# Documentation

Counterexamples.HomogeneousPrimeNotPrime

# A homogeneous ideal that is homogeneously prime but not prime #

In Ideal.IsHomogeneous.isPrime_of_homogeneous_mem_or_mem, we assumed that the underlying grading is indexed by a LinearOrderedCancelAddCommMonoid to prove that a homogeneous ideal is prime if and only if it is homogeneously prime. This file shows that even if this assumption isn't strictly necessary, the assumption of "being cancellative" is. We construct a counterexample where the underlying indexing set is a LinearOrderedAddCommMonoid but is not cancellative and the statement is false.

We achieve this by considering the ring R=ℤ/4ℤ. We first give the two element set ι = {0, 1} a structure of linear ordered additive commutative monoid by setting 0 + 0 = 0 and _ + _ = 1 and 0 < 1. Then we use ι to grade R² by setting {(a, a) | a ∈ R} to have grade 0; and {(0, b) | b ∈ R} to have grade 1. Then the ideal I = span {(2, 2)} ⊆ ℤ/4ℤ × ℤ/4ℤ is homogeneous and not prime. But it is homogeneously prime, i.e. if (a, b), (c, d) are two homogeneous elements then (a, b) * (c, d) ∈ I implies either (a, b) ∈ I or (c, d) ∈ I.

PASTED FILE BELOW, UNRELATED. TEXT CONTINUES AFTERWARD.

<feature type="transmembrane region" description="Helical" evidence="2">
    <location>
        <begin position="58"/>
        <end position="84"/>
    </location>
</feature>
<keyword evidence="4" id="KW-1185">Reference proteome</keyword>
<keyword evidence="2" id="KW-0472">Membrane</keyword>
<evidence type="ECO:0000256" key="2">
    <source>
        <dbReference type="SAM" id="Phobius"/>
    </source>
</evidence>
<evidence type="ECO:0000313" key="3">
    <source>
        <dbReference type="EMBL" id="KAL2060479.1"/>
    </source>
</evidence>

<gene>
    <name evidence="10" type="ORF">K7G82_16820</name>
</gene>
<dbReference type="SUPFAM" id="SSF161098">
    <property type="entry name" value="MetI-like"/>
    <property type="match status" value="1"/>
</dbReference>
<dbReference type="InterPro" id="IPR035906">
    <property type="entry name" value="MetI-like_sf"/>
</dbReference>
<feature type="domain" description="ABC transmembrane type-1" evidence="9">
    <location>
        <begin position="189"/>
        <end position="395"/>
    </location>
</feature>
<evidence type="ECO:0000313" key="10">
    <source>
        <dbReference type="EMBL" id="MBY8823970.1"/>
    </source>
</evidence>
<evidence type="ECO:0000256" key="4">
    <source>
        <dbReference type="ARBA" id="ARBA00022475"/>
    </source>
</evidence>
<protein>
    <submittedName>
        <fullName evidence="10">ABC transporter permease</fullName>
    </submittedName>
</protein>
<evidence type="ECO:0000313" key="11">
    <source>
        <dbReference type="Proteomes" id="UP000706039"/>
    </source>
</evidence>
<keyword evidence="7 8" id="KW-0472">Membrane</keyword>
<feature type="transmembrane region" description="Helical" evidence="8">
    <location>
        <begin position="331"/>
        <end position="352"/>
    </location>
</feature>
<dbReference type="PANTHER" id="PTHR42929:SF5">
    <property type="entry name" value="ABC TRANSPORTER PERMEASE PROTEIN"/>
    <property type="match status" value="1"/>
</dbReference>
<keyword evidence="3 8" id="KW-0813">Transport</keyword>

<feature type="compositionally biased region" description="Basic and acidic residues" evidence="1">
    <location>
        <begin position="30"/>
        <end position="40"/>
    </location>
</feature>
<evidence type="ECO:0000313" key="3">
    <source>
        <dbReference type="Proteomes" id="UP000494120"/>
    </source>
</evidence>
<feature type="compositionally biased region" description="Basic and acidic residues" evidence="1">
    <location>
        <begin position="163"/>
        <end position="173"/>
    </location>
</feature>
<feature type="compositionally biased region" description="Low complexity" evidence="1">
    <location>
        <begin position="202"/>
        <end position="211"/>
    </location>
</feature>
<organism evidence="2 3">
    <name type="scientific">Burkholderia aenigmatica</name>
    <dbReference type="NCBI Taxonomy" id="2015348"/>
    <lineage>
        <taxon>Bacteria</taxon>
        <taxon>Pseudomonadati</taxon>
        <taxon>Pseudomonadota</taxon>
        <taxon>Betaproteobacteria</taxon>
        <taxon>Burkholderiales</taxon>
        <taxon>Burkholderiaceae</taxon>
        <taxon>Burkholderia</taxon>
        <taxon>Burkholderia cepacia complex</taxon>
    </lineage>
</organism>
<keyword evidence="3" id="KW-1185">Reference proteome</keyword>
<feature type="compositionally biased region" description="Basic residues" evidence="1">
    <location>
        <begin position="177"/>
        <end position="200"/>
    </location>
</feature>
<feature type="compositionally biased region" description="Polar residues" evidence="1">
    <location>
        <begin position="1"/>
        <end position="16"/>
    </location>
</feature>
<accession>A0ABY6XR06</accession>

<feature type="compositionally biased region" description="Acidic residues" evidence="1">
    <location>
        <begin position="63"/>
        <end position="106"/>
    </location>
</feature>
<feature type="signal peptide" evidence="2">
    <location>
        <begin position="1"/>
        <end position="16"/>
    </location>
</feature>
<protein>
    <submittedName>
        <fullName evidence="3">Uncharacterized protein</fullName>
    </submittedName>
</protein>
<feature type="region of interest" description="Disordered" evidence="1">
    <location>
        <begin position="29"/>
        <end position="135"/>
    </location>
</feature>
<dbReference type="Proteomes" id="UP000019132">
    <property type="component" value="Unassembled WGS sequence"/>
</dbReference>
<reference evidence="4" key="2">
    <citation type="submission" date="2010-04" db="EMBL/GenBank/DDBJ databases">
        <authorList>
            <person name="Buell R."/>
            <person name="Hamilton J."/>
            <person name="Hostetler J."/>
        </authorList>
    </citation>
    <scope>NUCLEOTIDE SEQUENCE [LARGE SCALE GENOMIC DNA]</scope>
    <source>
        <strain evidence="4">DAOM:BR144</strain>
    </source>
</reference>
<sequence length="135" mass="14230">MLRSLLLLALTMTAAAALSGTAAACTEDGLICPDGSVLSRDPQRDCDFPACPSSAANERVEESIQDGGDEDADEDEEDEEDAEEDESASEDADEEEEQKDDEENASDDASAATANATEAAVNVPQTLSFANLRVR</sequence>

## Tags #

homogeneous, prime

@[inline, reducible]
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The grade 0 part of R² is {(a, a) | a ∈ R}.

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The grade 1 part of R² is {(0, b) | b ∈ R}.

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Given the above grading (see submoduleZ and submoduleO), we turn R² into a graded ring.

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R² ≅ {(a, a) | a ∈ R} ⨁ {(0, b) | b ∈ R} by (x, y) ↦ (x, x) + (0, y - x).

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The counterexample is the ideal I = span {(2, 2)}.

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